Yesterday most of the mail administrators, organizations, and MSPs worldwide suddenly found that their mail was being rejected as it reported as being listed in the blacklist at bl.spamcop.net.
SpamCop, a wholly-owned subsidiary of Cisco Systems, provides a Real-time Blackhole List (RBL) that mail servers can use to determine if incoming mail should be marked as spam, suffered a worldwide outage after its domain mistakenly was allowed to expire.
As a consequence of this all cloud services and mail servers – including Libraesva, Cisco and Barracuda only to mention a few – who use their RBL started to reject incoming mail automatically.
According to a post on Reddit, when visiting spamcop.net, the domain was shown as parked , and users that tried to contact Cisco didn’t get any answer. Libraesva has contacted Cisco as well with further questions but has not received any reply from them as of yet.
Sunday evening finally Cisco renewed the spamcop.net domain, but some customers and mail administrators are still reporting that they continue to see issues with their incoming mail being blocked by SpamCop. This is due to the DNS systems dealing with cache and TTL. We suggest to manually expire DNS cache before re-enable the SpamCop RBL Service.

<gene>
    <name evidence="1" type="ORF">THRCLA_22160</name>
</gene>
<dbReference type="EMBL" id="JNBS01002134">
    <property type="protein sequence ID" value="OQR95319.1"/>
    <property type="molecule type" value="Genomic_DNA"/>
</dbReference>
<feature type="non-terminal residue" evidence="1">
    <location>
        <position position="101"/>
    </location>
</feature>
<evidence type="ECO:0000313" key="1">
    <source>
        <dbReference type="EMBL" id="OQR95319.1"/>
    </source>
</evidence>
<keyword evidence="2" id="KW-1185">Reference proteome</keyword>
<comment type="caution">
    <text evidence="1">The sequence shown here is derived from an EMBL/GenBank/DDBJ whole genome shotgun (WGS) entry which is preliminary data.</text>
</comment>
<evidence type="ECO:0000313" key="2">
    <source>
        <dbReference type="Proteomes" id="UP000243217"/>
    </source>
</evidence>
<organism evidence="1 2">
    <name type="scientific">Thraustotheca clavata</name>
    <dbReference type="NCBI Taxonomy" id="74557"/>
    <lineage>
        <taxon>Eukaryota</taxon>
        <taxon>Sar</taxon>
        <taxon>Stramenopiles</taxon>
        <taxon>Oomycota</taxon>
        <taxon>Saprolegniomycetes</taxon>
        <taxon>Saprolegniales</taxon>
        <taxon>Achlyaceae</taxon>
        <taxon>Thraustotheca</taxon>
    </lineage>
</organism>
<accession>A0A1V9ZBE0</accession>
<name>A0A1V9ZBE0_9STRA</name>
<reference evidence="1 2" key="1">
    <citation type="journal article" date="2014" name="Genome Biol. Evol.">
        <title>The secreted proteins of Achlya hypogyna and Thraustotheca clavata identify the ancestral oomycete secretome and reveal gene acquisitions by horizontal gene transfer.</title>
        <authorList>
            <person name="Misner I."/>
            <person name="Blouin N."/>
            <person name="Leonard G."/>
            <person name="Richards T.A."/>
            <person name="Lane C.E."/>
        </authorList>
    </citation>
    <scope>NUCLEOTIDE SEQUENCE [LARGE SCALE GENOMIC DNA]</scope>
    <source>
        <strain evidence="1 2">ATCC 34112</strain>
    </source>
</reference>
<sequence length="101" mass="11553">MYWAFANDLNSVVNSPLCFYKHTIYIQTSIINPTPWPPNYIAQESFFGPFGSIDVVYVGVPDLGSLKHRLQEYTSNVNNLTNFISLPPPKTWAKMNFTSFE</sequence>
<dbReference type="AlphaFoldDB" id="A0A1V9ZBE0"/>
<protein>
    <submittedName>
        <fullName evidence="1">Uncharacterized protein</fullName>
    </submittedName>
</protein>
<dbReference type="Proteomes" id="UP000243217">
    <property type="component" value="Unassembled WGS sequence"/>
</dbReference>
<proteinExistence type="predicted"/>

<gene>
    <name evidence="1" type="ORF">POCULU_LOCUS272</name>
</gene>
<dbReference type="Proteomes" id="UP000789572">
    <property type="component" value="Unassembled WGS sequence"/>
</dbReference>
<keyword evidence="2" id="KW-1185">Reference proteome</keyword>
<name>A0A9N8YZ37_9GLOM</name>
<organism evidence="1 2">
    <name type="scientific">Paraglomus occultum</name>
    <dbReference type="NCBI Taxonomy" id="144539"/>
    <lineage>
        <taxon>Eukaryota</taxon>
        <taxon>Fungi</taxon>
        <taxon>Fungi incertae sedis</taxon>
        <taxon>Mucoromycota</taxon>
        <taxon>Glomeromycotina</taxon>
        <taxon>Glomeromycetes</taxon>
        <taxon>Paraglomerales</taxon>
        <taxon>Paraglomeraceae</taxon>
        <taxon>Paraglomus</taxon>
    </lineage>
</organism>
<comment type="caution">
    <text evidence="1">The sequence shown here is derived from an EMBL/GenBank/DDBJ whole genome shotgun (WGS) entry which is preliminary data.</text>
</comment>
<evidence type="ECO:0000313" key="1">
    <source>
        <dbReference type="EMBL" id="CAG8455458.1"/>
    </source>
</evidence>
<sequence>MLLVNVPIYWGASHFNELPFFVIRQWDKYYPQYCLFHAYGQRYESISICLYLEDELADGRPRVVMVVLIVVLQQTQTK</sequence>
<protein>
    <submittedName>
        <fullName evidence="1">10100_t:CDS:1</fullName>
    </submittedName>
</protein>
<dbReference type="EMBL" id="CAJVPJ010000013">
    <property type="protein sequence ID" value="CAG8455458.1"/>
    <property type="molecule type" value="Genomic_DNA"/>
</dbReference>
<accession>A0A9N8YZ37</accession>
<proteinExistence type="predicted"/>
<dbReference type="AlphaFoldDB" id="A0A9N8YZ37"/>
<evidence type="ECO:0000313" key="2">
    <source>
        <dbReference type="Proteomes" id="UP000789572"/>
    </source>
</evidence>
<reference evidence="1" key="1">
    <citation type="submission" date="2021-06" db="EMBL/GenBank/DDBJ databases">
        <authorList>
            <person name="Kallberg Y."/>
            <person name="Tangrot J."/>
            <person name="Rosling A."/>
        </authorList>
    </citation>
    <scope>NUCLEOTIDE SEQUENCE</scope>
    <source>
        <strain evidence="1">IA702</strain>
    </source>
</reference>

We do apologize with all Libraesva’s customers for any inconvenience that we may have caused relying on SpamCop RBL.
Earlier in December another big company offering cloud storage – Wasabi – had a worldwide outage caused by its domain being suspended by GoDaddy and taking down on their knees all customers worldwide, being unable to resolve their object storage bucket.
It seems that simple tasks like keeping a service domain active and healthy are huge problems for these industry giants… Nevertheless if this is a mission critical task with worldwide impact.